MU Set to Conduct Cutting-Edge Research
Proposals for two new facilities are on the table. Officials from MU's College of Veterinary Medicine and Veterinary Pathology introduced their plans Thursday. Those facilities would serve as research centers for scientists to study infectious diseases and pathogens that have the potential to plague the U.S.
One of the facilities is already approved and in the design stage. Construction of the Regional Biocontainment Laboratory begins this summer. The $12 million facility is being paid for by the National Institutes of Health and will be used to study ways to treat infectious diseases such as Tuberculosis, Anthrax, West Nile virus and the bird flu.
"In that facility we'll be working with organisms that need specialized containment. Organisms like West Nile virus and things like that that we've already seen in our community, but this will provide a better appropriate facility to do research on those types of organisms," said professor of veterinary pathobiology Lela Riley.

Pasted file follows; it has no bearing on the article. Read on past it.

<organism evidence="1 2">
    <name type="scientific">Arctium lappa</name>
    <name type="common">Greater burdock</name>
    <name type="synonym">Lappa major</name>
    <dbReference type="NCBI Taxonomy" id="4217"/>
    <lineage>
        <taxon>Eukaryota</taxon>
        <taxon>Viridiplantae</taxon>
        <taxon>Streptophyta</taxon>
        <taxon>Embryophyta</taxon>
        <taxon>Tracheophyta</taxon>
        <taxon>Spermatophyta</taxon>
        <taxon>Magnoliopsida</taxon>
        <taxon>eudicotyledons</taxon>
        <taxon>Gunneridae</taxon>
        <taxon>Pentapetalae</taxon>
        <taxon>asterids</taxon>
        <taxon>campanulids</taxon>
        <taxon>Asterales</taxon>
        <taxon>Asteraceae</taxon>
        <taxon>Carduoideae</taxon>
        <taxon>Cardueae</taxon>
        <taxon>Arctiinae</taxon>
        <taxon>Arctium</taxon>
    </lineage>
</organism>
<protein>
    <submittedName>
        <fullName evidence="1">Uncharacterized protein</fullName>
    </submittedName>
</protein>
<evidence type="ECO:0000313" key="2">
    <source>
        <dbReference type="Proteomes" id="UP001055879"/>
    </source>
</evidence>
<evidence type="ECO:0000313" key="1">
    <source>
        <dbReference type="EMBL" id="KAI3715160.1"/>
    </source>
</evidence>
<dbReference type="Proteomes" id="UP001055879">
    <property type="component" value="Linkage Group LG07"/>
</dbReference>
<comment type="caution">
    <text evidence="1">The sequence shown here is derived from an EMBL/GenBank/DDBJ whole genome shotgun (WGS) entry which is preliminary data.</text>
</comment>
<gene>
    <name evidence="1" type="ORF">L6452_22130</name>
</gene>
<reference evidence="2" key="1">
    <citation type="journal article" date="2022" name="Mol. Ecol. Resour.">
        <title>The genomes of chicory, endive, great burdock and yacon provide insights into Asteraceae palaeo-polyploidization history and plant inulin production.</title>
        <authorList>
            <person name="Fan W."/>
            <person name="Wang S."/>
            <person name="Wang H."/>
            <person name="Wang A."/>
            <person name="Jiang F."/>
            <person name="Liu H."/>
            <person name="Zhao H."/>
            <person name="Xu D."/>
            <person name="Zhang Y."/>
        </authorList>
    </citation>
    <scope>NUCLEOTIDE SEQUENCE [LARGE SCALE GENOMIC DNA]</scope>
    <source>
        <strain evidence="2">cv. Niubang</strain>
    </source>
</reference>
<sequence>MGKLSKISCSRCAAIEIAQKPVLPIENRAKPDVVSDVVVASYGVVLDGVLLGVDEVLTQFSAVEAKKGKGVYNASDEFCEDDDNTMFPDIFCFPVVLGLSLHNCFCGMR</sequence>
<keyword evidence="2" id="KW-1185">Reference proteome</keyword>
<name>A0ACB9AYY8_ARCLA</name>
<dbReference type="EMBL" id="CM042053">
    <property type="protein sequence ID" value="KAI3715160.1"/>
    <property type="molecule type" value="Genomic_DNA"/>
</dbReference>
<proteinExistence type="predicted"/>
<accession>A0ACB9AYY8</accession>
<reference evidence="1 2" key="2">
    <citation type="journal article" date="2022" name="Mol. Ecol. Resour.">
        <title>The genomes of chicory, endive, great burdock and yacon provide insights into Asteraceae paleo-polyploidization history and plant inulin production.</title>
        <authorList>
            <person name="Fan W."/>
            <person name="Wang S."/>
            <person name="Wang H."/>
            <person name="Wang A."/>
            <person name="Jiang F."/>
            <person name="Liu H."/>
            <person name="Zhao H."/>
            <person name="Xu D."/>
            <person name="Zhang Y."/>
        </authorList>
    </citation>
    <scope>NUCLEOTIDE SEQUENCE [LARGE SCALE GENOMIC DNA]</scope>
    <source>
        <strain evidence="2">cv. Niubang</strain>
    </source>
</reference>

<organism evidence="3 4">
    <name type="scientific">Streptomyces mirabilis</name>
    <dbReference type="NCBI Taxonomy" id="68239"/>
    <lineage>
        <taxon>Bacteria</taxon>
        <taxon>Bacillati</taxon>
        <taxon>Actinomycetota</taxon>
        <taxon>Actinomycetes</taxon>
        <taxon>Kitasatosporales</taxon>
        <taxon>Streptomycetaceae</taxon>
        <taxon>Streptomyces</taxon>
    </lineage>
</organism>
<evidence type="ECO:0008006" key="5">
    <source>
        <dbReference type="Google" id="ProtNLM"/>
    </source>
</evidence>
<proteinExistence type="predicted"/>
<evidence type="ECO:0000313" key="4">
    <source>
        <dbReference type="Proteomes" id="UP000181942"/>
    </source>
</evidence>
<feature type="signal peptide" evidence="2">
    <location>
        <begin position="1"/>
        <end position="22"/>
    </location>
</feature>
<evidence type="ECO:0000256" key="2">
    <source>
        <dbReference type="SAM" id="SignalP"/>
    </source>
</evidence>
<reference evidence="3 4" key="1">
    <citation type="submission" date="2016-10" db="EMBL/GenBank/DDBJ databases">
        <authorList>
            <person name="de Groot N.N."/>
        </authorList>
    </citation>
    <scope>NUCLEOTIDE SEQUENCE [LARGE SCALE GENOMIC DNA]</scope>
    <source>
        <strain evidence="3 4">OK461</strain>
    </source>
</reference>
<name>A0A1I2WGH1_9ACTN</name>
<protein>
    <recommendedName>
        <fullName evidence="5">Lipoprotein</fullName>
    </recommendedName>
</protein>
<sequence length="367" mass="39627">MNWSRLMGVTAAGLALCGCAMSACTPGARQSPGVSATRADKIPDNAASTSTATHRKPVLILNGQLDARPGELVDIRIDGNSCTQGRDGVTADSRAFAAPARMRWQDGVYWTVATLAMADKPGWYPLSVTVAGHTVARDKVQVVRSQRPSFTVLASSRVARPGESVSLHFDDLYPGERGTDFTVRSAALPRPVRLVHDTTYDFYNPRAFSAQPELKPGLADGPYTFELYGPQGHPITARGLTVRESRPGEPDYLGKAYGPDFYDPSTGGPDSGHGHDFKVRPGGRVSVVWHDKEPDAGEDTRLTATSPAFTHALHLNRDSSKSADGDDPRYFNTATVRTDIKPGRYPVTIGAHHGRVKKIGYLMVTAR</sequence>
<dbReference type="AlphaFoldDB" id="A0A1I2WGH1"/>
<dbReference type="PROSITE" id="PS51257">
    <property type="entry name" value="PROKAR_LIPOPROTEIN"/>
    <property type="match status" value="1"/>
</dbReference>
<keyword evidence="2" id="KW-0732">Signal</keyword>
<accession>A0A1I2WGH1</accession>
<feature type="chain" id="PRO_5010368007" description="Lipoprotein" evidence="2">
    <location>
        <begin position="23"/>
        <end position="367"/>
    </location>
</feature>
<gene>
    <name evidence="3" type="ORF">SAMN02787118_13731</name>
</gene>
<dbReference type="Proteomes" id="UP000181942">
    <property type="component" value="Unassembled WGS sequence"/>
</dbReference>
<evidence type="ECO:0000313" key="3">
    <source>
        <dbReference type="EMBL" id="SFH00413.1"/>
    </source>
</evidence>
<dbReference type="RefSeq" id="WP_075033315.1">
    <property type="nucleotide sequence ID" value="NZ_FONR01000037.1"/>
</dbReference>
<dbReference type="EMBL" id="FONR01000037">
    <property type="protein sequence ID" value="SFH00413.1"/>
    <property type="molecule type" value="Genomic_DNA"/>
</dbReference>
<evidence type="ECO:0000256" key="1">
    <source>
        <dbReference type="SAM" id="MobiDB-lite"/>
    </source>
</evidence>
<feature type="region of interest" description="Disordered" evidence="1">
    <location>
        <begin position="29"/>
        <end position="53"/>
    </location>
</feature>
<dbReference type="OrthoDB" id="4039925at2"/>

University researchers held this forum to try to convince University leaders to compete for a second facility. The national bio- and agro-defense facility would be a half a billion dollar project headed by the U.S. Department of Homeland Security. That facility would study ways to protect U.S. citizens from a bioterrorist attack. MU could have an advantage over other schools competing for the facility.
"One of the big things we have to offer here is we have both a veterinary school and a medical school, and an agriculture school and an engineering school. All of those together make an interdisciplinary program that will offer a lot in terms of being able to do the research needed for this facility."
University officials encourage area residents to find out more about the Regional Biocontainment Laboratory already approved for MU by visiting its web site. Organizers also want e-mails with input and ideas regarding the proposed half million dollar facility. Contact them at email@example.com.